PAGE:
Wednesday, 5 July 2006
Dáil Eireann Debate
30. Mr. Connolly asked the Minister for Communications, Marine and Natural Resources if it is proposed to develop a native biomass or biofuel industry to enable in excess of 25 per cent of electricity and 10% of petrol and diesel requirements to be replaced and produced from arable crops such as elephant grass, oilseed rape, wheat and sugar beet; and if he will make a statement on the matter. [24640/06]
49. Mr. G. Mitchell asked the Minister for Communications, Marine and Natural Resources the extent to which various alternative and renewable fuels are being developed; and if he will make a statement on the matter. [26540/06]
93. Mr. P. Breen asked the Minister for Communications, Marine and Natural Resources the extent to which he intends to encourage the development of alternative or renewable fuels having particular regard to the need for import substitution, reduced dependence on fossil fuels and compliance with Kyoto protocols; the extent to which measures taken to date are expected to meet these requirements; and if he will make a statement on the matter. [26573/06]
104. Ms O. Mitchell asked the Minister for Communications, Marine and Natural Resources if he has had recent consultations with, the Department of Agriculture and Food, with a view to the utilisation of farm land previously used for beet growing for bio-fuel production; and if he will make a statement on the matter. [26539/06]
107. Ms McManus asked the Minister for Communications, Marine and Natural Resources if the Government will institute a comprehensive biofuels strategy including the refinery and distribution network; if he has liaised with the Department of Agriculture and Food in relation to sugar refinery assets at Mallow which could be converted to biofuels and in relation to the cultivation of biofuels crops; and if he will make a statement on the matter. [26659/06]
Biofuels and biomass policies are critical components of overall energy policy objectives to significantly enhance the contribution of renewable energy sources to electricity, heat and transport. The Renewables Directive (2001/77/EC) obliges Ireland to develop and implement a programme capable of increasing the amount of electricity from renewable energy sources to 13.2% of total consumption by 2010. The target of 13.2% approximates to 1450 Megawatts (MW) of installed generating capacity to be operational to the electricity network by 2010. This figure has been the minimum required by the EU Directives but I have now increased Ireland’s target to 15% of consumption, which approximates to 1650MW, by 2010.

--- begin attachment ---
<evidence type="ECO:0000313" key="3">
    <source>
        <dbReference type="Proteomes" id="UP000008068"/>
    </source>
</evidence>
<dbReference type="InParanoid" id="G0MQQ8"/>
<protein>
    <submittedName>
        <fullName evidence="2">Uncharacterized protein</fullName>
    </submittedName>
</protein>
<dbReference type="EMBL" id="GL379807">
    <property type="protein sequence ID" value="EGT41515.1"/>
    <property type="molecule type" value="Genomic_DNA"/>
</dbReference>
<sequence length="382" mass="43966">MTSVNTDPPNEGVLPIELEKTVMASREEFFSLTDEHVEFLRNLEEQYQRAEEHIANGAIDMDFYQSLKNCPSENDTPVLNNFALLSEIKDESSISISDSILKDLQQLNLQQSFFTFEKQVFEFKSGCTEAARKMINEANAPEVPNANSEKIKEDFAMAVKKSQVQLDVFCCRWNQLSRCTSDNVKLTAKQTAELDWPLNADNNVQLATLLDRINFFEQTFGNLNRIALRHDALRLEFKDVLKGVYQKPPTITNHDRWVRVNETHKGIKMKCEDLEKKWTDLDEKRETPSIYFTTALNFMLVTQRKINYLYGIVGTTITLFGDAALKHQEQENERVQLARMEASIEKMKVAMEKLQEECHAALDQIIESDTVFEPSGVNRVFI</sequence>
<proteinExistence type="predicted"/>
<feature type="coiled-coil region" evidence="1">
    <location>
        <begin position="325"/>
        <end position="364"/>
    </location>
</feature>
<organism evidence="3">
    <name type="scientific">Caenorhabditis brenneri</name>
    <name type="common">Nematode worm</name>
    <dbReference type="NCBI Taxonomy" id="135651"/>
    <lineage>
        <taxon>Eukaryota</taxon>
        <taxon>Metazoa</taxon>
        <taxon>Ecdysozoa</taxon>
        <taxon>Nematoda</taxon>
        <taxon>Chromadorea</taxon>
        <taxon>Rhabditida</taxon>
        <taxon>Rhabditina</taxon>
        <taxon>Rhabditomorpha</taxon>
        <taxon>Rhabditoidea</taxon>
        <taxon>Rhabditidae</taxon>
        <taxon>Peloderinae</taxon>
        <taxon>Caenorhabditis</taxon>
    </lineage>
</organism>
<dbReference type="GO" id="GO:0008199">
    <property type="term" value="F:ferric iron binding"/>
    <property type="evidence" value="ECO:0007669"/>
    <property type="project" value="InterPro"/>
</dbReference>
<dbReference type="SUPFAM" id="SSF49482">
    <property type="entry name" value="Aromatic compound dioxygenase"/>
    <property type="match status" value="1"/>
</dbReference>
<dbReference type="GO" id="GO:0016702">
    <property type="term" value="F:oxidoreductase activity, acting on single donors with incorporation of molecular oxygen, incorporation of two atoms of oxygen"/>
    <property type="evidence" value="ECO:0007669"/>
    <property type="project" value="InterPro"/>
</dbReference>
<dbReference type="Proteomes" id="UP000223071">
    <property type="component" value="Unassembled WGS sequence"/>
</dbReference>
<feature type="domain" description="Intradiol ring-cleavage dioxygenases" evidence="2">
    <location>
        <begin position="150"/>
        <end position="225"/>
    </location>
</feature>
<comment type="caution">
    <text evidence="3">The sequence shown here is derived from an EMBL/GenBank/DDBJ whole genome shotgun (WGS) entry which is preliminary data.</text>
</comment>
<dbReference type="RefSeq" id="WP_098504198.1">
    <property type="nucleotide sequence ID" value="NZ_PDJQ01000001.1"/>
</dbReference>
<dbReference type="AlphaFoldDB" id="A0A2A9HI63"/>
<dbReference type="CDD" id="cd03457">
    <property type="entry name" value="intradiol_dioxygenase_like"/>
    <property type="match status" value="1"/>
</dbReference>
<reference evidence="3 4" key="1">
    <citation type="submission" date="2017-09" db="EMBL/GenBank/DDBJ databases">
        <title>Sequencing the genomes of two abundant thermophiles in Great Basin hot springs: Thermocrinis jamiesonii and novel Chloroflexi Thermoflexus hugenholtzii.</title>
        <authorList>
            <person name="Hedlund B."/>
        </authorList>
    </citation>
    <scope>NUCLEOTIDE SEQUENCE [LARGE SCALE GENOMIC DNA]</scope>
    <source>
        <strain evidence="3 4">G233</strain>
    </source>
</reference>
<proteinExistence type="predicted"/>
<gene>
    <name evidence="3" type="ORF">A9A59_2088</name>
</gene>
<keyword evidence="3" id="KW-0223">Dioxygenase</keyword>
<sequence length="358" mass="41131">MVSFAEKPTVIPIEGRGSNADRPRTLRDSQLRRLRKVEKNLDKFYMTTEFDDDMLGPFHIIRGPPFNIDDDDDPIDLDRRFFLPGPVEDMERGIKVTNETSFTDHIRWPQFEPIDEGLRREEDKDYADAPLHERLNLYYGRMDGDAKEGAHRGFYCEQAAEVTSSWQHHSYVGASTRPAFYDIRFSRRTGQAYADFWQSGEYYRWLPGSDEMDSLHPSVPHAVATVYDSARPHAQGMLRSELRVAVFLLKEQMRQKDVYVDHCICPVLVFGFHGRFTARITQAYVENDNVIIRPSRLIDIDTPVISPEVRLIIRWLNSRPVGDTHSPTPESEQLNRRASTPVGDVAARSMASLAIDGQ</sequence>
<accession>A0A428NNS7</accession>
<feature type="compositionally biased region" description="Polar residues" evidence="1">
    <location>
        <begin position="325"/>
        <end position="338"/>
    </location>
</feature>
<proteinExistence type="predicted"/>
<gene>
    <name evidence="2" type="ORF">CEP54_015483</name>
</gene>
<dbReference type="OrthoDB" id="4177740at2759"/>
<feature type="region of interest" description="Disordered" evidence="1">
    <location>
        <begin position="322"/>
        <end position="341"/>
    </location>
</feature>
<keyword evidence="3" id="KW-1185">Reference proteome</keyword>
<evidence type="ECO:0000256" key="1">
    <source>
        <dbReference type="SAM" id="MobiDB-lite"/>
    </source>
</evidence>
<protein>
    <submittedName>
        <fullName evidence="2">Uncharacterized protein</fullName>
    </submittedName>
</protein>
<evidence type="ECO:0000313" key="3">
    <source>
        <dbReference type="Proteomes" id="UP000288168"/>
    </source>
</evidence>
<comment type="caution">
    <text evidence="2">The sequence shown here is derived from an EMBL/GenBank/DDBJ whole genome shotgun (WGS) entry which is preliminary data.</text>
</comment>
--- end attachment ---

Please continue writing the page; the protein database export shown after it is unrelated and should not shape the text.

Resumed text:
Currently Ireland has over 850MW of renewable capacity connected. This consists of approximately 590MWs of wind powered plant, 236MW of hydro powered plant with the balance (circa 35MWs) made up of different biomass technologies. The additional new capacity required to achieve the target will be delivered by projects already selected under the Alternative Energy Requirement programme and the new Renewable Energy Feed In Tariff (REFIT) programme. Developers of biomass electricity generating plant may enter the REFIT programme. Biomass offers new opportunities for rural communities through diversification into energy crops and management of forest by-products. It offers significant potential for environmentally sustainable energy production, and provides valuable waste management solutions.
For these reasons I have provided for a significantly higher biomass feed-in price in the recently launched REFIT programme (€72 per megawatt hour compared to €57/MWh for wind-powered plants). I have also established new programmes to support the renewable heat and transport fuel sectors, which provide significant new opportunities for the development of bio-energy.